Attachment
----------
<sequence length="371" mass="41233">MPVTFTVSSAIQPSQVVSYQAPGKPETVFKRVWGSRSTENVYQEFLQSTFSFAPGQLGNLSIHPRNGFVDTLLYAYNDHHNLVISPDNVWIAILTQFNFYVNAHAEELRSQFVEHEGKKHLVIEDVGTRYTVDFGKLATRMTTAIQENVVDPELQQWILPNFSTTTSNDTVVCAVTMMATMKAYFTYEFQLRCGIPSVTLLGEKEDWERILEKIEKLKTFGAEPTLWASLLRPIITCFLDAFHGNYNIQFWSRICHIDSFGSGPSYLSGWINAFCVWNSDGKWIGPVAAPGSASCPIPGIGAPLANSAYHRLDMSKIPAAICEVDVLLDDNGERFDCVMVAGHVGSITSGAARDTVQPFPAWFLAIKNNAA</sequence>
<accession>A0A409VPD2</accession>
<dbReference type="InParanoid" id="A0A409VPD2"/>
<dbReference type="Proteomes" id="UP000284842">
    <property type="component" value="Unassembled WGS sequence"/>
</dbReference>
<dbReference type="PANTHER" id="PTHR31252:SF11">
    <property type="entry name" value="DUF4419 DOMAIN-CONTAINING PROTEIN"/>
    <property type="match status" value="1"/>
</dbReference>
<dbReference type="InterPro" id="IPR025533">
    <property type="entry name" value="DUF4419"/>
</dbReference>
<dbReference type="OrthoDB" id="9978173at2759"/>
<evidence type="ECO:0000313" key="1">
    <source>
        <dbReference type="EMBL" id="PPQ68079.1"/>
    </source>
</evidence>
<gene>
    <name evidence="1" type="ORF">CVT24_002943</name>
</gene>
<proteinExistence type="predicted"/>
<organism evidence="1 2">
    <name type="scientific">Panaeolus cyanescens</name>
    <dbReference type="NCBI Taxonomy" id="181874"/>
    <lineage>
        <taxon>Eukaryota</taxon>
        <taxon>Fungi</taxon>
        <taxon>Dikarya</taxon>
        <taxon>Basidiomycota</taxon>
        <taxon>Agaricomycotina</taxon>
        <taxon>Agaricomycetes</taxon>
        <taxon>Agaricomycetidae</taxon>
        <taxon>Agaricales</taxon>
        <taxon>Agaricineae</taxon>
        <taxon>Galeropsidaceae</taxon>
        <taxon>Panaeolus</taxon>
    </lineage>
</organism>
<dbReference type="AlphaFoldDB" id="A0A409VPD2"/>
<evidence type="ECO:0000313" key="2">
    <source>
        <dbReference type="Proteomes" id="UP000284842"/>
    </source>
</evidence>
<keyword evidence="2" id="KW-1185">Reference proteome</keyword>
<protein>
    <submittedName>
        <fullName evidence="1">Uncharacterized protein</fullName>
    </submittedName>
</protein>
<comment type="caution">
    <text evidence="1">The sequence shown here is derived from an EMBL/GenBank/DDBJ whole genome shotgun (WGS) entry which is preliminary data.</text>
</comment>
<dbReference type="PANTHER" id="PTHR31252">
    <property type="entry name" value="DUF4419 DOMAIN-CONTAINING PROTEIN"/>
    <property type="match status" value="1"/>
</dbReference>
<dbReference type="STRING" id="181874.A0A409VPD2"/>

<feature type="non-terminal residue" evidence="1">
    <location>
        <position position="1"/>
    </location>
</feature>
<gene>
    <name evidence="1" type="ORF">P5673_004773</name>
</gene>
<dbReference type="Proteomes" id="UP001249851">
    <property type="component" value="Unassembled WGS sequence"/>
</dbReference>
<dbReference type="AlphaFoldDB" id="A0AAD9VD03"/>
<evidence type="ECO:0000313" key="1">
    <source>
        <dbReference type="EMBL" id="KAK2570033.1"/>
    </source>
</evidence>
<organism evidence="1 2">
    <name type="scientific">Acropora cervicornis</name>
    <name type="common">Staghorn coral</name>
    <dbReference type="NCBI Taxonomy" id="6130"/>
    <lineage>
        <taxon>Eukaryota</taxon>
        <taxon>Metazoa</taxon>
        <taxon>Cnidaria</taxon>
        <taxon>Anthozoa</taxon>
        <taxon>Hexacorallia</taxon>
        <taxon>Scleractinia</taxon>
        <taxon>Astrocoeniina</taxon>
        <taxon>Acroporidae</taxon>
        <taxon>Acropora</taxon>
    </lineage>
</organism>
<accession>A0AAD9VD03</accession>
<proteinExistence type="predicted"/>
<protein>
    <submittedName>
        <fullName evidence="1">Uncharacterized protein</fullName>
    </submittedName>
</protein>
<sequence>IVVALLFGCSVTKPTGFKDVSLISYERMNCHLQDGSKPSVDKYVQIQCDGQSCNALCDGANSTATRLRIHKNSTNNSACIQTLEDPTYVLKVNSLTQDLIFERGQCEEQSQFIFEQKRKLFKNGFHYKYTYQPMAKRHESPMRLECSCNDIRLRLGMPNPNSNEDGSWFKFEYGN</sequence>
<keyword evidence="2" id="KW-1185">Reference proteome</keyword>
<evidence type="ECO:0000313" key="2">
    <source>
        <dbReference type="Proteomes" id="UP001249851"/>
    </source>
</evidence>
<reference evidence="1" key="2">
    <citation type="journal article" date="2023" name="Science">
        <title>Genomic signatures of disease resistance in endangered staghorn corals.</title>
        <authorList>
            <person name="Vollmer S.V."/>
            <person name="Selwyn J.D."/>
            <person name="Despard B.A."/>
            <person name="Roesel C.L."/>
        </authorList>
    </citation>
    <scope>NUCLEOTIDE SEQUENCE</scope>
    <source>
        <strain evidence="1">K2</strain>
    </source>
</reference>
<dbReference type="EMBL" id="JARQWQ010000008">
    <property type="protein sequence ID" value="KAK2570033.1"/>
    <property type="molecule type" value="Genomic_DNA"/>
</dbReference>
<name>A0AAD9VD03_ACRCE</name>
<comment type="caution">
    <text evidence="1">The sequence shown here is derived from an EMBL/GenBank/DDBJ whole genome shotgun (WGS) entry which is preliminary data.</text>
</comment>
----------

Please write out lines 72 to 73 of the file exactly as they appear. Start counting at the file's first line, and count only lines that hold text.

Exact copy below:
<dbReference type="AlphaFoldDB" id="A0AAD9VD03"/>
<evidence type="ECO:0000313" key="1">